The 3 types of terror: The Gross-out: the sight of a severed head tumbling down a flight of stairs, it's when the lights go out and something green and slimy splatters against your arm. The Horror: the unnatural, spiders the size of bears, the dead waking up and walking around, it's when the lights go out and something with claws grabs you by the arm. And the last and worse one: Terror, when you come home and notice everything you own had been taken away and replaced by an exact substitute. It's when the lights go out and you feel something behind you, you hear it, you feel its breath against your ear, but when you turn around, there's nothing there...
Why, if one wants to compare life to anything, one must liken it to being blown through the Tube at fifty miles an hour--landing at the other end without a single hairpin in one's hair! Shot out at the feet of God entirely naked! Tumbling head over heels in the asphodel meadows like brown paper parcels pitched down a shoot in the post office! With one's hair flying back like the tail of a race-horse. Yes, that seems to express the rapidity of life, the perpetual waste and repair; all so casual, all so haphazard...But after life. The slow pulling down of thick green stalks so that the cup of the flower, as it turns over, deluges one with purple and red light. Why, after all, should one not be born there as one is born here, helpless, speechless, unable to focus one's eyesight, groping at the roots of the grass, at the toes of the Giants?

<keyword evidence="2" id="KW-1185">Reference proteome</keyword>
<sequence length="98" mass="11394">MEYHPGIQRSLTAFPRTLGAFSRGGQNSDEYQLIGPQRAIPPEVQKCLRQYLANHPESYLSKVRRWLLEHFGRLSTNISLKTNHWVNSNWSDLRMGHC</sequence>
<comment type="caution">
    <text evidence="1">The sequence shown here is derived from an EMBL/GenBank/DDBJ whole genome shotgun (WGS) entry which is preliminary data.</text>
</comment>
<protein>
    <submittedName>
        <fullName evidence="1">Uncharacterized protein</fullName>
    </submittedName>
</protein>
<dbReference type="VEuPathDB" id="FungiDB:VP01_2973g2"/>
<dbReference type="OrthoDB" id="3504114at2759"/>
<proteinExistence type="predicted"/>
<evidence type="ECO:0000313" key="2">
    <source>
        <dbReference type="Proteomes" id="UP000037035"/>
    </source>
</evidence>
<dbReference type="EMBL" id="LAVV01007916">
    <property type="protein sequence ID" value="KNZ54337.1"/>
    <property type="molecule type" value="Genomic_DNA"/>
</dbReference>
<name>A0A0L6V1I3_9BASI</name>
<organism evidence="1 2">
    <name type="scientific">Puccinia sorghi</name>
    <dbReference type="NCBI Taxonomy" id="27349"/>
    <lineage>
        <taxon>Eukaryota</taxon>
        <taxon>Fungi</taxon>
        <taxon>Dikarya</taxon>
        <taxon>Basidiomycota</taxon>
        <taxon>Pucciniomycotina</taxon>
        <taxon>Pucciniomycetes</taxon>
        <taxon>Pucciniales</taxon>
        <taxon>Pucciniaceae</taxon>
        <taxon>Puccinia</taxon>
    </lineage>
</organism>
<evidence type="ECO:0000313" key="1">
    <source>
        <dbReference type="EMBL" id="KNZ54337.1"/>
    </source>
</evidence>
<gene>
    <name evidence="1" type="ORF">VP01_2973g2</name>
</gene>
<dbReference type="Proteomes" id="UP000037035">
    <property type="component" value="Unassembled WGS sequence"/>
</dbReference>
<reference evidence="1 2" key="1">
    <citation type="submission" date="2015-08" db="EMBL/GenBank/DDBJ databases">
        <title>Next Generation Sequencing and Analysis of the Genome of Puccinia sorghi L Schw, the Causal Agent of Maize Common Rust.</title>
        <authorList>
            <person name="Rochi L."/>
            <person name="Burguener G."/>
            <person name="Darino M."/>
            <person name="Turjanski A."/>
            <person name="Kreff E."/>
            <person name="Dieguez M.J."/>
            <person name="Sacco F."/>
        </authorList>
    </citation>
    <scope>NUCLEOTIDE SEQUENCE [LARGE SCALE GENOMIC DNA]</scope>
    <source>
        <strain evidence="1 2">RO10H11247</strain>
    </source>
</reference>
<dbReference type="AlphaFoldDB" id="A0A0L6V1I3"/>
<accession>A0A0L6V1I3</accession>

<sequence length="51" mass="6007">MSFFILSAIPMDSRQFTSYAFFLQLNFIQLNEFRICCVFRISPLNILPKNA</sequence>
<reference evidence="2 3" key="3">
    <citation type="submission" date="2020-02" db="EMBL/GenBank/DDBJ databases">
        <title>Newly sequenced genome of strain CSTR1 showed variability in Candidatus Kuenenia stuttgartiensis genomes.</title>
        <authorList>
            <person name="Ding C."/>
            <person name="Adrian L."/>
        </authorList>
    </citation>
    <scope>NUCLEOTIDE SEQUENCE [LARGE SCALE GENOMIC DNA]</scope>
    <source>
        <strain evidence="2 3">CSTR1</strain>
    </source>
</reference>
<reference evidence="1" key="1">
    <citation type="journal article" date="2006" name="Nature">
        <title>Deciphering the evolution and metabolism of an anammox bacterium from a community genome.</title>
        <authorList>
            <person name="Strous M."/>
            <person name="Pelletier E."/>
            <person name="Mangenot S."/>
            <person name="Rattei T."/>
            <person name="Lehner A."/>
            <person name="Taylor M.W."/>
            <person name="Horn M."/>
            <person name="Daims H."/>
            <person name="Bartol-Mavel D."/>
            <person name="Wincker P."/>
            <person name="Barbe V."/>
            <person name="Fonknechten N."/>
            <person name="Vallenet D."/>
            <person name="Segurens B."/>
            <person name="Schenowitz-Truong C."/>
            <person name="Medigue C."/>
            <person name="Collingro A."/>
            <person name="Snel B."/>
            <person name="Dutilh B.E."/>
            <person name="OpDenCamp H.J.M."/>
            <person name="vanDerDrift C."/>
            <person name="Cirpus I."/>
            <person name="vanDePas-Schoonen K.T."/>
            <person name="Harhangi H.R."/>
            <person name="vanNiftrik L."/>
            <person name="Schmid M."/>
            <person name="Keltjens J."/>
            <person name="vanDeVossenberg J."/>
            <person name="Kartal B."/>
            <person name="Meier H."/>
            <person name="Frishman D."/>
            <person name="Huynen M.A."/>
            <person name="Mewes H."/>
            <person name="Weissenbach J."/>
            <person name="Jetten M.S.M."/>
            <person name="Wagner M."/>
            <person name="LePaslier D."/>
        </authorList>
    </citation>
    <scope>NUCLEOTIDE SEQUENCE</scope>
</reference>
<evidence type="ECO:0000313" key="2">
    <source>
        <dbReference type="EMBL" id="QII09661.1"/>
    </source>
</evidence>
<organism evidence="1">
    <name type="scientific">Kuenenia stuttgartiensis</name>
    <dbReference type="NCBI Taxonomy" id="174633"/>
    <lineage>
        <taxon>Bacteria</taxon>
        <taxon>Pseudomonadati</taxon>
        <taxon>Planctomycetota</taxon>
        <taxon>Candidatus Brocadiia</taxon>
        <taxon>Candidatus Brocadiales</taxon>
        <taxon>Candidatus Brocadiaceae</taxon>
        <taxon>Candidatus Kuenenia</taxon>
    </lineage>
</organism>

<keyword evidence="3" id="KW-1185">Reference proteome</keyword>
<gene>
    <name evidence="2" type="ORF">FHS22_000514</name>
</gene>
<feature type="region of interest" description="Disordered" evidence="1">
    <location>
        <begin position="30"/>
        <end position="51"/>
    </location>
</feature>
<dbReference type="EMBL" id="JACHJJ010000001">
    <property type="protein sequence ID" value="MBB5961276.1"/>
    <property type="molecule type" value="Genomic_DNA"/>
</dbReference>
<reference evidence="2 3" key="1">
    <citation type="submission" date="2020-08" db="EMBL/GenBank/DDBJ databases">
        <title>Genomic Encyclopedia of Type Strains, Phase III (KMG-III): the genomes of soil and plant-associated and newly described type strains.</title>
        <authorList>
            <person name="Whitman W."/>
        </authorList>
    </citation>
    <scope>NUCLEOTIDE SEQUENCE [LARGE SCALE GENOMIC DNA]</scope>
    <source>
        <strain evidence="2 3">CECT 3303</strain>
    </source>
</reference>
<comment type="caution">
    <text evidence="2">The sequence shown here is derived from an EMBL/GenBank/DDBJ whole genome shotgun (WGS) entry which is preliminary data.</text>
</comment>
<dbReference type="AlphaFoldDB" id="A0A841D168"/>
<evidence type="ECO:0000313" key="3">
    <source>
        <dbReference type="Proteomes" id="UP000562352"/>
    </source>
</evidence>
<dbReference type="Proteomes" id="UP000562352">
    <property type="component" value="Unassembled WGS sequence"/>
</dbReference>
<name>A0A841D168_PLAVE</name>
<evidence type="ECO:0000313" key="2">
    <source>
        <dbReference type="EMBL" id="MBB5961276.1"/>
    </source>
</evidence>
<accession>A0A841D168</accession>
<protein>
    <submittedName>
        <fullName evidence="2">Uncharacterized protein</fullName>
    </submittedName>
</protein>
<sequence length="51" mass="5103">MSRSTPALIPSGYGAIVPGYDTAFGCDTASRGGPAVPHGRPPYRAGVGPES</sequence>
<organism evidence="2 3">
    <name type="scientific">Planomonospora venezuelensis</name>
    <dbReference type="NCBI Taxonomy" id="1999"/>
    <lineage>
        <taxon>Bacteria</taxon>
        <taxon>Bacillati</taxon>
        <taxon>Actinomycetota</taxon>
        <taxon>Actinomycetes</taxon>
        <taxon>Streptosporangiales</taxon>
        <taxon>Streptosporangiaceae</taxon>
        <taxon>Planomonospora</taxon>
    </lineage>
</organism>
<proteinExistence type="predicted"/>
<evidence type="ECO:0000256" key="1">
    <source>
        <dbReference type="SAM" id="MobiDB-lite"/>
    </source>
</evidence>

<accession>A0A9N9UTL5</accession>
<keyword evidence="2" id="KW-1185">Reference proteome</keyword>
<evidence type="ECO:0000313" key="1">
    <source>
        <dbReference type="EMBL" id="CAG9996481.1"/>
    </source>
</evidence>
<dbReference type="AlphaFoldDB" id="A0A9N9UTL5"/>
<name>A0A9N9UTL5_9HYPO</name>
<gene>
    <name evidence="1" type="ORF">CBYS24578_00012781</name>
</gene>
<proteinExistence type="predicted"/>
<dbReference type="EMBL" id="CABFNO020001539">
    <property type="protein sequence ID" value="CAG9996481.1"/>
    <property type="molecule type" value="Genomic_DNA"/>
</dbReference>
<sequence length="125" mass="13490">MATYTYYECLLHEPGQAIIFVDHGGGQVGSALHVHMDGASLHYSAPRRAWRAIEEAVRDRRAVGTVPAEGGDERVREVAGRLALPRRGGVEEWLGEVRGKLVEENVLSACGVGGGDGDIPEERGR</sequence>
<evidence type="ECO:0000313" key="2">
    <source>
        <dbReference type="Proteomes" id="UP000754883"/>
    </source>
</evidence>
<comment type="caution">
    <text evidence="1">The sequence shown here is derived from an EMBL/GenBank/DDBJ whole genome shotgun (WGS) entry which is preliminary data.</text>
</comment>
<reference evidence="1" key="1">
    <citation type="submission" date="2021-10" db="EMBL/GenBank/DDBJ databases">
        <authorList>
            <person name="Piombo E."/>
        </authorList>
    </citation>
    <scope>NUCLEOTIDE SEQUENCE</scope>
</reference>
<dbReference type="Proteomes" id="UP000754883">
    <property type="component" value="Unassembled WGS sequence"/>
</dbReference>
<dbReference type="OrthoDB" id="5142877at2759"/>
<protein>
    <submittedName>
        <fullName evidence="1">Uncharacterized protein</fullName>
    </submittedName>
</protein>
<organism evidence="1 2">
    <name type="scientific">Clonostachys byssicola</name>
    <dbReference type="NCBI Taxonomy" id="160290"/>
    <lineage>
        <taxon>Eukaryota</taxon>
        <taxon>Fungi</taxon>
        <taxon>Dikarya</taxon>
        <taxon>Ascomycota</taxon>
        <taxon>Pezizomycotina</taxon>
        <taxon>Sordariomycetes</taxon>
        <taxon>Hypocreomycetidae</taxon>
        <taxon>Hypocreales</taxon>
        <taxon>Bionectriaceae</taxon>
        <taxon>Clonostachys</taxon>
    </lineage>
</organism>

Silence? What can New York-noisy, roaring, rumbling, tumbling, bustling, story, turbulent New York-have to do with silence? Amid the universal clatter, the incessant din of business, the all swallowing vortex of the great money whirlpool-who has any, even distant, idea of the profound repose......of silence?
He loved, beneath all this summer transiency, to feel the earth's spine beneath him; for such he took the hard root of the oak tree to be; or, for image followed image, it was the back of a great horse that he was riding, or the deck of a tumbling ship -- it was anything indeed, so long as it was hard, for he felt the need of something which he could attach his floating heart to; the heart that tugged at his side; the heart that seemed filled with spiced and amorous gales every evening about this time when he walked out.
[He]Spoke and rose to full height, sword in air, Then cleft the man's brow square between the temples. Cutting his head in two -- a dreadful gash. Between the cheeks all beardless. Earth resounded. Quivering at the great shock of his weight. As he went tumbling down in all his armor, Drenched with blood and brains; in equal halves. His head hung this and that way from his shoulders.